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Title: Knowledge and thinking in Renaissance Florence : a computer-assisted analysis of the diaries and commonplace books of Giovanni Rucellai and his contemporaries
Author: Toth, Gabor Mihaly
Awarding Body: University of Oxford
Current Institution: University of Oxford
Date of Award: 2013
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This thesis investigates cognition and knowledge in a rich selection of late medieval Florentine commonplace books (zibaldoni) and diaries (ricordanze) with a special focus on Giovanni Rucellai’s Zibaldone Quaresimale. In Chapter Two a new methodology, named Mental Model Framework in History (MMFH), is elaborated. By studying mental processes such as categorisation and decision making, MMFH enables us to study cognition in historical documents. The dissertation is based on a computer-assisted analysis described in Chapter Three . This has brought together a number of technologies (Natural Language Processing, Semantic Web, Text Encoding Initiative) and used them according to the interpretative goals of the MMFH. Chapter Four investigates the knowledge-constructing practice of late medieval Florentines, and concludes that commonplace books and diaries were tools of information management and knowledge transmission. The core chapters study four domains of thinking: space, time, agency and perception. Chapter Five analyses social recognition and judgement in Renaissance Florence and reveals how a new ethical thought took shape, one that prepared the transition to capitalism. By applying decision and game theory, Chapter Six examines horizontal friendship, a bond that functioned as an informal but risky social insurance in Florence. Chapter Seven studies how Florentines used superlatives to construct a hierarchy of the world, with Florence on the top. This was the manifestation of a fierce competition within and outside the walls of Florence, competition that strongly influenced the social and physical environment of the city. By studying selection, periodisation and causal reasoning, Chapter Eight pinpoints the gradual secularisation of the conception of time. The thesis concludes that the late medieval revolution in information culture marked by the gradual transition from an overwhelmingly oral culture to an increasingly literate culture produced quantitative and qualitative changes in human thought. This largely contributed to the birth of modern thought, and to the late medieval transformation of the social and physical environment.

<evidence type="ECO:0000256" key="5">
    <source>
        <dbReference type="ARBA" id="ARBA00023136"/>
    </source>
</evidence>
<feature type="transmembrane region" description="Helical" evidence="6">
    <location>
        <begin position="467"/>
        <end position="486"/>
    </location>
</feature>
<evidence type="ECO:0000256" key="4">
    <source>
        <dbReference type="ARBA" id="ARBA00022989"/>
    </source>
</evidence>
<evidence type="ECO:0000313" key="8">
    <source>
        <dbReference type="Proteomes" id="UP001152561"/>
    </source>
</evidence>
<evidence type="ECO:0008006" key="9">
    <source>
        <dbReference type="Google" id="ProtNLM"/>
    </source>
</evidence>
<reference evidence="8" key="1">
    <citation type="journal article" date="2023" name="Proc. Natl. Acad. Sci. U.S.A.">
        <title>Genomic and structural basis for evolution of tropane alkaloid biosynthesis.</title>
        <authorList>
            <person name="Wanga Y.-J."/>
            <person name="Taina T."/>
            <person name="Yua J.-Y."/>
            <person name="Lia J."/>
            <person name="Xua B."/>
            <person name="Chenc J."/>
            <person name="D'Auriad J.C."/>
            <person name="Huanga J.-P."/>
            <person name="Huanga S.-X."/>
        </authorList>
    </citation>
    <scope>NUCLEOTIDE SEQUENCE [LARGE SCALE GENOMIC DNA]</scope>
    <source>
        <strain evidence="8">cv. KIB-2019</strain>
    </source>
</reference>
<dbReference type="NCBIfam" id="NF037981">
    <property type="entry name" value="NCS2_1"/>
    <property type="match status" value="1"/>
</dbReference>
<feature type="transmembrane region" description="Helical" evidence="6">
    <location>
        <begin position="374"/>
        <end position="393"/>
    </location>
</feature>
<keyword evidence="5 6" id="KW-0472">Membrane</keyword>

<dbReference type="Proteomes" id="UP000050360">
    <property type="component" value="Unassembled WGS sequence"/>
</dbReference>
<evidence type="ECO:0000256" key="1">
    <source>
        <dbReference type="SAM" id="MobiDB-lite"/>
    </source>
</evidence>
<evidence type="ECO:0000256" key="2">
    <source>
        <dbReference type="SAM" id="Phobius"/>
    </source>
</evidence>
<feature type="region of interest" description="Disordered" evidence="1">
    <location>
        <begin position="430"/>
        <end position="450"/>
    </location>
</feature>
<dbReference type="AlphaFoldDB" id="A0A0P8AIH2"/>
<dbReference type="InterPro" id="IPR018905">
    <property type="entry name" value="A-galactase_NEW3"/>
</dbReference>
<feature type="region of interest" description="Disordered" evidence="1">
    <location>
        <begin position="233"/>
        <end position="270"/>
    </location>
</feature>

Supervisor: Davidson, Nicholas Sponsor: Not available
Qualification Name: Thesis (Ph.D.) Qualification Level: Doctoral
EThOS ID:  DOI: Not available
Keywords: Early Modern Britain and Europe ; Intellectual History ; Late antiquity and the Middle Ages ; digital humanities ; Florence ; renaissance ; commonplace book ; cognition ; history of knowledge